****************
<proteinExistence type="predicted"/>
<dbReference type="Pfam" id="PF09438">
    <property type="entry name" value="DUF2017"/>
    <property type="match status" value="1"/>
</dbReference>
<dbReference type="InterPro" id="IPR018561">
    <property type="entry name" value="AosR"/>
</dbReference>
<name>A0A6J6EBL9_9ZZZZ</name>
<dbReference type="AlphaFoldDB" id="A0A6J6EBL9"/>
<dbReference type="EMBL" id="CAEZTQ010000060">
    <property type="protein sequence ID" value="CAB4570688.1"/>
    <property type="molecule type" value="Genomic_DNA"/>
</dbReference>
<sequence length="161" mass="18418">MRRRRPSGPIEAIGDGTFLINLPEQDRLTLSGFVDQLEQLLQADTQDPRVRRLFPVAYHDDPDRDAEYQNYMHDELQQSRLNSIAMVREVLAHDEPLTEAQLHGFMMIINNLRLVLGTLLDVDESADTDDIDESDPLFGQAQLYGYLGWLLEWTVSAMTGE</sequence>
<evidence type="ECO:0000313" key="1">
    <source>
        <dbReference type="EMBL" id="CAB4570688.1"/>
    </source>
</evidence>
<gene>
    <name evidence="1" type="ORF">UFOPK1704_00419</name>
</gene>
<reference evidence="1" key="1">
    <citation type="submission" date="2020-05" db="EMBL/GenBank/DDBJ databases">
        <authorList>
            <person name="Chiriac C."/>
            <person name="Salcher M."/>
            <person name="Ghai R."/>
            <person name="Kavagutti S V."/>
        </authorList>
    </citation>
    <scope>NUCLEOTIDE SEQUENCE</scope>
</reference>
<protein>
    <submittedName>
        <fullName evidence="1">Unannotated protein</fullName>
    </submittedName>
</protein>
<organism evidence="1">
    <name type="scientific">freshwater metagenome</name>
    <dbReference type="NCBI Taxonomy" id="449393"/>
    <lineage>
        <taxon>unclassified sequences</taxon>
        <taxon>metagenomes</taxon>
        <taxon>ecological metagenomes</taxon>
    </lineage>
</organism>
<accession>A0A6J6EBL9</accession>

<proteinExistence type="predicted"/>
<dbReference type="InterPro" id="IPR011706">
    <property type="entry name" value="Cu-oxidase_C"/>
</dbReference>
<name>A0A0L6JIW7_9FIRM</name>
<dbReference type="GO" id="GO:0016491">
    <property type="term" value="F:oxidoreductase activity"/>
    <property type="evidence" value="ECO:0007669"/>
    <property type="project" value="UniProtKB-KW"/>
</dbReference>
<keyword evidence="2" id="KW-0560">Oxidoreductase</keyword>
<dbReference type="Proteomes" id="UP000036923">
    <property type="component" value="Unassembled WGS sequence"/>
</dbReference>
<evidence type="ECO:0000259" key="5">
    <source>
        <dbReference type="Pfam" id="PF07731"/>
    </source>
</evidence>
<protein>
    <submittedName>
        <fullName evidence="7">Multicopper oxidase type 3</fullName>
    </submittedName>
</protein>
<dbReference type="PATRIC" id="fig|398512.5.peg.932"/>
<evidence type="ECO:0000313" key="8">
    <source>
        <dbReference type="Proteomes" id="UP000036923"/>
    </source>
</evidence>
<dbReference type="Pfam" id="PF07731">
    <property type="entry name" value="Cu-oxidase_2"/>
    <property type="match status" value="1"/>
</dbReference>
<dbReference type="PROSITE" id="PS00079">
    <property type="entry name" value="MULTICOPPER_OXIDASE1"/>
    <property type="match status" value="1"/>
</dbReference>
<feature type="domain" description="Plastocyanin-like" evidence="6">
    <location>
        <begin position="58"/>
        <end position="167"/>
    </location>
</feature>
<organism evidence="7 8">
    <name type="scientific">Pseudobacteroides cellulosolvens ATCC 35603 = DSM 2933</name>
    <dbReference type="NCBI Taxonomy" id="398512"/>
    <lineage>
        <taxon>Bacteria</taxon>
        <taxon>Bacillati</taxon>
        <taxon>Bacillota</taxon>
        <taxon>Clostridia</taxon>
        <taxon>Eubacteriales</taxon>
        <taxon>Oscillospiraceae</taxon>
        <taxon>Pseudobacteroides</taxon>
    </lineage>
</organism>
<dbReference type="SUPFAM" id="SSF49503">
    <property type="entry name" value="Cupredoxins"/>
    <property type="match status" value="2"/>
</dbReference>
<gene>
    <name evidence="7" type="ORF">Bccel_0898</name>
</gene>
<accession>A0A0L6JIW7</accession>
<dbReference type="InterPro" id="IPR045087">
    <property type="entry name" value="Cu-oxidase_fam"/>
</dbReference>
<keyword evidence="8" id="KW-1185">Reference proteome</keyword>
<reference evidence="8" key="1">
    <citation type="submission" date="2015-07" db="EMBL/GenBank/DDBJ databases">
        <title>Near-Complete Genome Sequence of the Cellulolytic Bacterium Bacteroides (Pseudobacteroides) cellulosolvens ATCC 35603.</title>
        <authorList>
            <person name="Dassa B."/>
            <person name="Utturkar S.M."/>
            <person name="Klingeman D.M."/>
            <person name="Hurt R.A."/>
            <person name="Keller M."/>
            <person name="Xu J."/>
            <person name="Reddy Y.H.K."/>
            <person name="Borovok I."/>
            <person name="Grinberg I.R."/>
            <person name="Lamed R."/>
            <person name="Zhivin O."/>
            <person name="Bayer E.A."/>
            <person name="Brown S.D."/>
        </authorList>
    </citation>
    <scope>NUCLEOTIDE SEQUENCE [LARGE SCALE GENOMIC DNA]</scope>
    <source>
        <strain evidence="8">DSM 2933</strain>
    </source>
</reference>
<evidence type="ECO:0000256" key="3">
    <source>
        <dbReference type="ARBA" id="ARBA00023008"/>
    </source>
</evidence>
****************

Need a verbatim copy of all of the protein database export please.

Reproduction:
<proteinExistence type="predicted"/>
<dbReference type="Pfam" id="PF09438">
    <property type="entry name" value="DUF2017"/>
    <property type="match status" value="1"/>
</dbReference>
<dbReference type="InterPro" id="IPR018561">
    <property type="entry name" value="AosR"/>
</dbReference>
<name>A0A6J6EBL9_9ZZZZ</name>
<dbReference type="AlphaFoldDB" id="A0A6J6EBL9"/>
<dbReference type="EMBL" id="CAEZTQ010000060">
    <property type="protein sequence ID" value="CAB4570688.1"/>
    <property type="molecule type" value="Genomic_DNA"/>
</dbReference>
<sequence length="161" mass="18418">MRRRRPSGPIEAIGDGTFLINLPEQDRLTLSGFVDQLEQLLQADTQDPRVRRLFPVAYHDDPDRDAEYQNYMHDELQQSRLNSIAMVREVLAHDEPLTEAQLHGFMMIINNLRLVLGTLLDVDESADTDDIDESDPLFGQAQLYGYLGWLLEWTVSAMTGE</sequence>
<evidence type="ECO:0000313" key="1">
    <source>
        <dbReference type="EMBL" id="CAB4570688.1"/>
    </source>
</evidence>
<gene>
    <name evidence="1" type="ORF">UFOPK1704_00419</name>
</gene>
<reference evidence="1" key="1">
    <citation type="submission" date="2020-05" db="EMBL/GenBank/DDBJ databases">
        <authorList>
            <person name="Chiriac C."/>
            <person name="Salcher M."/>
            <person name="Ghai R."/>
            <person name="Kavagutti S V."/>
        </authorList>
    </citation>
    <scope>NUCLEOTIDE SEQUENCE</scope>
</reference>
<protein>
    <submittedName>
        <fullName evidence="1">Unannotated protein</fullName>
    </submittedName>
</protein>
<organism evidence="1">
    <name type="scientific">freshwater metagenome</name>
    <dbReference type="NCBI Taxonomy" id="449393"/>
    <lineage>
        <taxon>unclassified sequences</taxon>
        <taxon>metagenomes</taxon>
        <taxon>ecological metagenomes</taxon>
    </lineage>
</organism>
<accession>A0A6J6EBL9</accession>

<proteinExistence type="predicted"/>
<dbReference type="InterPro" id="IPR011706">
    <property type="entry name" value="Cu-oxidase_C"/>
</dbReference>
<name>A0A0L6JIW7_9FIRM</name>
<dbReference type="GO" id="GO:0016491">
    <property type="term" value="F:oxidoreductase activity"/>
    <property type="evidence" value="ECO:0007669"/>
    <property type="project" value="UniProtKB-KW"/>
</dbReference>
<keyword evidence="2" id="KW-0560">Oxidoreductase</keyword>
<dbReference type="Proteomes" id="UP000036923">
    <property type="component" value="Unassembled WGS sequence"/>
</dbReference>
<evidence type="ECO:0000259" key="5">
    <source>
        <dbReference type="Pfam" id="PF07731"/>
    </source>
</evidence>
<protein>
    <submittedName>
        <fullName evidence="7">Multicopper oxidase type 3</fullName>
    </submittedName>
</protein>
<dbReference type="PATRIC" id="fig|398512.5.peg.932"/>
<evidence type="ECO:0000313" key="8">
    <source>
        <dbReference type="Proteomes" id="UP000036923"/>
    </source>
</evidence>
<dbReference type="Pfam" id="PF07731">
    <property type="entry name" value="Cu-oxidase_2"/>
    <property type="match status" value="1"/>
</dbReference>
<dbReference type="PROSITE" id="PS00079">
    <property type="entry name" value="MULTICOPPER_OXIDASE1"/>
    <property type="match status" value="1"/>
</dbReference>
<feature type="domain" description="Plastocyanin-like" evidence="6">
    <location>
        <begin position="58"/>
        <end position="167"/>
    </location>
</feature>
<organism evidence="7 8">
    <name type="scientific">Pseudobacteroides cellulosolvens ATCC 35603 = DSM 2933</name>
    <dbReference type="NCBI Taxonomy" id="398512"/>
    <lineage>
        <taxon>Bacteria</taxon>
        <taxon>Bacillati</taxon>
        <taxon>Bacillota</taxon>
        <taxon>Clostridia</taxon>
        <taxon>Eubacteriales</taxon>
        <taxon>Oscillospiraceae</taxon>
        <taxon>Pseudobacteroides</taxon>
    </lineage>
</organism>
<dbReference type="SUPFAM" id="SSF49503">
    <property type="entry name" value="Cupredoxins"/>
    <property type="match status" value="2"/>
</dbReference>
<gene>
    <name evidence="7" type="ORF">Bccel_0898</name>
</gene>
<accession>A0A0L6JIW7</accession>
<dbReference type="InterPro" id="IPR045087">
    <property type="entry name" value="Cu-oxidase_fam"/>
</dbReference>
<keyword evidence="8" id="KW-1185">Reference proteome</keyword>
<reference evidence="8" key="1">
    <citation type="submission" date="2015-07" db="EMBL/GenBank/DDBJ databases">
        <title>Near-Complete Genome Sequence of the Cellulolytic Bacterium Bacteroides (Pseudobacteroides) cellulosolvens ATCC 35603.</title>
        <authorList>
            <person name="Dassa B."/>
            <person name="Utturkar S.M."/>
            <person name="Klingeman D.M."/>
            <person name="Hurt R.A."/>
            <person name="Keller M."/>
            <person name="Xu J."/>
            <person name="Reddy Y.H.K."/>
            <person name="Borovok I."/>
            <person name="Grinberg I.R."/>
            <person name="Lamed R."/>
            <person name="Zhivin O."/>
            <person name="Bayer E.A."/>
            <person name="Brown S.D."/>
        </authorList>
    </citation>
    <scope>NUCLEOTIDE SEQUENCE [LARGE SCALE GENOMIC DNA]</scope>
    <source>
        <strain evidence="8">DSM 2933</strain>
    </source>
</reference>
<evidence type="ECO:0000256" key="3">
    <source>
        <dbReference type="ARBA" id="ARBA00023008"/>
    </source>
</evidence>